Why It’s Good News HealthIT is So Bad
Editor’s note: This guest post was written by Dave Chase, the CEO of Avado.com, a patient portal & relationship management company that was a TechCrunch Disrupt finalist. Previously he was a management consultant for Accenture’s healthcare practice and founder of Microsoft’s Health platform business. You can follow him on Twitter @chasedave.
Image is courtesy of Wikimedia Commons.
I know of no industry where technology is as despised as it is in healthcare. It’s telling that it took government money to incentivize healthcare providers to finally do what virtually every other industry has done — apply information technology to streamline processes. “Established technology is being given a federally funded new lease on life,” athenahealth CEO Jonathan Bush said. “Traditional health software now is on Medicare, being kept alive like grandma.” Bush dubs this program as the “cash for clunkers” program for health IT leaving no doubt what his opinion is regarding the legacy vendors’ solutions.
While one might dismiss this coming from a company with a dog in the fight, the feeling is nearly universal amongst doctors who are the most important users (besides patients who are almost completely ignored). Perhaps the best evidence of how abysmal legacy healthIT is, is that even the market leader is having trouble getting medical practices to adopt their software despite huge subsidies from large health systems. In the course of discussions with large health systems, they often proudly shared the deployment of a mega EMR and how they were offering subsidies to affiliated physicians to adopt the same system. When pressed about how broadly it was being adopted by non-employee physicians (i.e., MDs who have a choice), the penetration was staggeringly low — 2/10 of one percent was the average of those who shared figures. This was despite the fact that they were subsidizing 85% of the cost (the maximum allowed by Stark Law).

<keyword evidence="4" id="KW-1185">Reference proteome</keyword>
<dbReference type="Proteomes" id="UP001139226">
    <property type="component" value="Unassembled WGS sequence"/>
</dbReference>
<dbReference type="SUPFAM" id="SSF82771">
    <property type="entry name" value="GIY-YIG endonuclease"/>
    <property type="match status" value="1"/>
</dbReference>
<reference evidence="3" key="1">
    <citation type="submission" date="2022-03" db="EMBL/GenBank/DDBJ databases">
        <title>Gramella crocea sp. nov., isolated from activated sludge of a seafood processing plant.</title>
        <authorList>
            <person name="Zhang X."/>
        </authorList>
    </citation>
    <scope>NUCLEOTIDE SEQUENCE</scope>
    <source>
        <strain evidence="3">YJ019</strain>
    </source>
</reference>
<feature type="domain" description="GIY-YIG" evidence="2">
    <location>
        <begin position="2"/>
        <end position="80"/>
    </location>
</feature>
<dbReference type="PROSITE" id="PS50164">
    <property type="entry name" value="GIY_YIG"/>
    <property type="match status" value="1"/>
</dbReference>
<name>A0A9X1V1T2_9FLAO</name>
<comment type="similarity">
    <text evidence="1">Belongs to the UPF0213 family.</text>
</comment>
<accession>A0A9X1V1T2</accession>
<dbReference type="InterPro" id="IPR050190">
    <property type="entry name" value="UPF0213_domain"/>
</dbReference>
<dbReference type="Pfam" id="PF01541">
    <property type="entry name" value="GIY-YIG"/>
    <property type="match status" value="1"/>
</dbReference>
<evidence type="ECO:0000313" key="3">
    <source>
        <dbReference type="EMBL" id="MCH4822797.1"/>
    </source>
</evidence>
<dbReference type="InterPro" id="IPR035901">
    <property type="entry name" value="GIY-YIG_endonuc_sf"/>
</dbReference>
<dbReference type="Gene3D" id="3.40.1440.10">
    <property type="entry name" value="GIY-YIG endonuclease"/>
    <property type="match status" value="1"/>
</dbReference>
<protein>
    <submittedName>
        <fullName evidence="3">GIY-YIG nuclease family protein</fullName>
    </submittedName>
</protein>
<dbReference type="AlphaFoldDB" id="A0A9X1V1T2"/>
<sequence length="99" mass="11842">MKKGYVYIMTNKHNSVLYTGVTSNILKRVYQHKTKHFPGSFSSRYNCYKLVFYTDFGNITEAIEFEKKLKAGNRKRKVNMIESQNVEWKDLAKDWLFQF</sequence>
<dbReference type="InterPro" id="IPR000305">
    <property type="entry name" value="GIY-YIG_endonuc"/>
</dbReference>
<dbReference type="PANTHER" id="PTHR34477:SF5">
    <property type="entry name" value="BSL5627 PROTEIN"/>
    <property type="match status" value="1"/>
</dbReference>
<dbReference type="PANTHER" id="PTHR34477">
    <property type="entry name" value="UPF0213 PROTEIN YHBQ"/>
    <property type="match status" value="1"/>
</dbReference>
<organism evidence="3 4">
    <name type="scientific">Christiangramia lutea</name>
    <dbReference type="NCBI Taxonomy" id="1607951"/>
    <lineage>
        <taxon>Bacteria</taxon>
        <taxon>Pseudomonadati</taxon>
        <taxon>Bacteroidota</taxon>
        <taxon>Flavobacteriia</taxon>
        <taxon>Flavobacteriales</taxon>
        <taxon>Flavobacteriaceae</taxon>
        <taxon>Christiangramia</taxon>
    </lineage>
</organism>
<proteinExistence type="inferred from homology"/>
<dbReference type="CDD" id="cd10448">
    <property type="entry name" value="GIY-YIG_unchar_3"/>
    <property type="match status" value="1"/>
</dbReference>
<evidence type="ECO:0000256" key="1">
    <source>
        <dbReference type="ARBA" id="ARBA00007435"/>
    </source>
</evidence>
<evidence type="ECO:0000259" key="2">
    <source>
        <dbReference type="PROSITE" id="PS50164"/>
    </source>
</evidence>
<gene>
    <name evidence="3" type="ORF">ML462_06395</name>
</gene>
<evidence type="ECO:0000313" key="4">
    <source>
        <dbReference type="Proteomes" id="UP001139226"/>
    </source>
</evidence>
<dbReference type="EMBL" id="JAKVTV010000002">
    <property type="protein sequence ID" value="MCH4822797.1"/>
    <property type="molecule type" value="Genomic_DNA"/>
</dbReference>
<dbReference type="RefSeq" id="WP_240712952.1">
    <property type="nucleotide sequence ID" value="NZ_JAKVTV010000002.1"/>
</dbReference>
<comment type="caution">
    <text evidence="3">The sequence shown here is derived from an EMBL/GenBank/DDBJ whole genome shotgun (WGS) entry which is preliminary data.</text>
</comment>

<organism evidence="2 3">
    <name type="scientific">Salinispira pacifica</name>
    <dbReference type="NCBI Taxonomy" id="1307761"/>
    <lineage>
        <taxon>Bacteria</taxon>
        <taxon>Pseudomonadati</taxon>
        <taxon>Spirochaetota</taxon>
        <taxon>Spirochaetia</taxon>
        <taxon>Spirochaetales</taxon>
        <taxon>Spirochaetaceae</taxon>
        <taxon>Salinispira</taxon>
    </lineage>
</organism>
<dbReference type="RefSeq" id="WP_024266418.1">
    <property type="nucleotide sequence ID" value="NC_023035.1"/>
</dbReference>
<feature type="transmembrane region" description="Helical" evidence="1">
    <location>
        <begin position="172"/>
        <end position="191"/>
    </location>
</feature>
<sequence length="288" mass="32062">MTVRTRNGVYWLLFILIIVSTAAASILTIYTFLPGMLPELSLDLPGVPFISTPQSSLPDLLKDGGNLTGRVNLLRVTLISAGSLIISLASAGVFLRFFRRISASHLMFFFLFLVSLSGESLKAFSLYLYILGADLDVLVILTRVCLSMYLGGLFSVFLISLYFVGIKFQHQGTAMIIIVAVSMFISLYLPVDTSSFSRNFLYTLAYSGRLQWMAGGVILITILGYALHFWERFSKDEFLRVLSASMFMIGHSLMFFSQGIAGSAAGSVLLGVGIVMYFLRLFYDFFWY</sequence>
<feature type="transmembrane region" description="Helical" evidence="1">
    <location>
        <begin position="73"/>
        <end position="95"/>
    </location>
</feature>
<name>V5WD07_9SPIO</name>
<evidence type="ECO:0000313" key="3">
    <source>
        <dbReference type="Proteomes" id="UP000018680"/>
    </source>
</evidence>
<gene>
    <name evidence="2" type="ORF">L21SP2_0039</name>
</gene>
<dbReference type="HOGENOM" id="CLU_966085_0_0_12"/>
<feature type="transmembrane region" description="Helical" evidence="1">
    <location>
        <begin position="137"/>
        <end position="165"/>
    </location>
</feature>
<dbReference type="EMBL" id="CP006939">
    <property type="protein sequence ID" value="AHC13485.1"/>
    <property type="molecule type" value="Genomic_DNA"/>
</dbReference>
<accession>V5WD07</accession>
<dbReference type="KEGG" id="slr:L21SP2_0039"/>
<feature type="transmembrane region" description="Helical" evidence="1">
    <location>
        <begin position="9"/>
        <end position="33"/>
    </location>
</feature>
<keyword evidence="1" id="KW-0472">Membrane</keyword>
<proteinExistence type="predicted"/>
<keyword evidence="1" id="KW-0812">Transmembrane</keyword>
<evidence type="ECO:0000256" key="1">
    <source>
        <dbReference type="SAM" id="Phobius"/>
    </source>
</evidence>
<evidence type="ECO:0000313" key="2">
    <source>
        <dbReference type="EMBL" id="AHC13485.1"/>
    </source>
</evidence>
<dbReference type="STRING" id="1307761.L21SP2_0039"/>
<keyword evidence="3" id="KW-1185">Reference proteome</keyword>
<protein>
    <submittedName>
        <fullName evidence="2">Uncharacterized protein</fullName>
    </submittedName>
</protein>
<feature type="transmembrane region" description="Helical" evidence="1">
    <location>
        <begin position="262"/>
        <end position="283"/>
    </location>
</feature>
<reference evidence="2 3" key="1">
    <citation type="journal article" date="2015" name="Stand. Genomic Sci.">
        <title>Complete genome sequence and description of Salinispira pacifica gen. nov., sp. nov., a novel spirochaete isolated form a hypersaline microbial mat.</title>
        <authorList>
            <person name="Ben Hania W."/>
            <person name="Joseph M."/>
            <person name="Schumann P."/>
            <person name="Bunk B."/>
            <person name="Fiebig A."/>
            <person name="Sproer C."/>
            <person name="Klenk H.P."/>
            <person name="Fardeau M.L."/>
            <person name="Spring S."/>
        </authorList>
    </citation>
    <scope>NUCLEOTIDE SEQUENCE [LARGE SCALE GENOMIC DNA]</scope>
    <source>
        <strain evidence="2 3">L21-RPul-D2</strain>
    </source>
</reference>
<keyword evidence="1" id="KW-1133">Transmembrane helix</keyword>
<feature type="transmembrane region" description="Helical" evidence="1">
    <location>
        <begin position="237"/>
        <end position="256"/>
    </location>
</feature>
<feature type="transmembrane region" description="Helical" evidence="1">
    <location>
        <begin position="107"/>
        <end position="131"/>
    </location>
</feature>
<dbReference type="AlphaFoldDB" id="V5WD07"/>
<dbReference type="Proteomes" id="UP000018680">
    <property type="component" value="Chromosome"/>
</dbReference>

When I’ve spoken with physicians who have rejected the entreaties from their affiliated health systems, it’s more than the expense (even after a massive subsidy, it’s still several thousand dollars plus monthly costs). Rather, the complexity and lack of user friendliness is the bigger driver.
HealthIT Vendors Reflect Flawed Reimbursement Model
All of this begs the question, “why is HealthIT so bad that massive government and health system subsidies are required to drive adoption?” And how can this possibly be good news? Let me address the issues and then I’ll conclude with the good news. While it may seem easy to bash legacy HealthIT vendors, my experience has been that vendors reflect their customers. I would take this a step further. In the case of healthcare, customers reflect the reimbursement model. It’s a reimbursement model that is so broken Americans pay nearly twice as much as other countries to get inferior outcomes.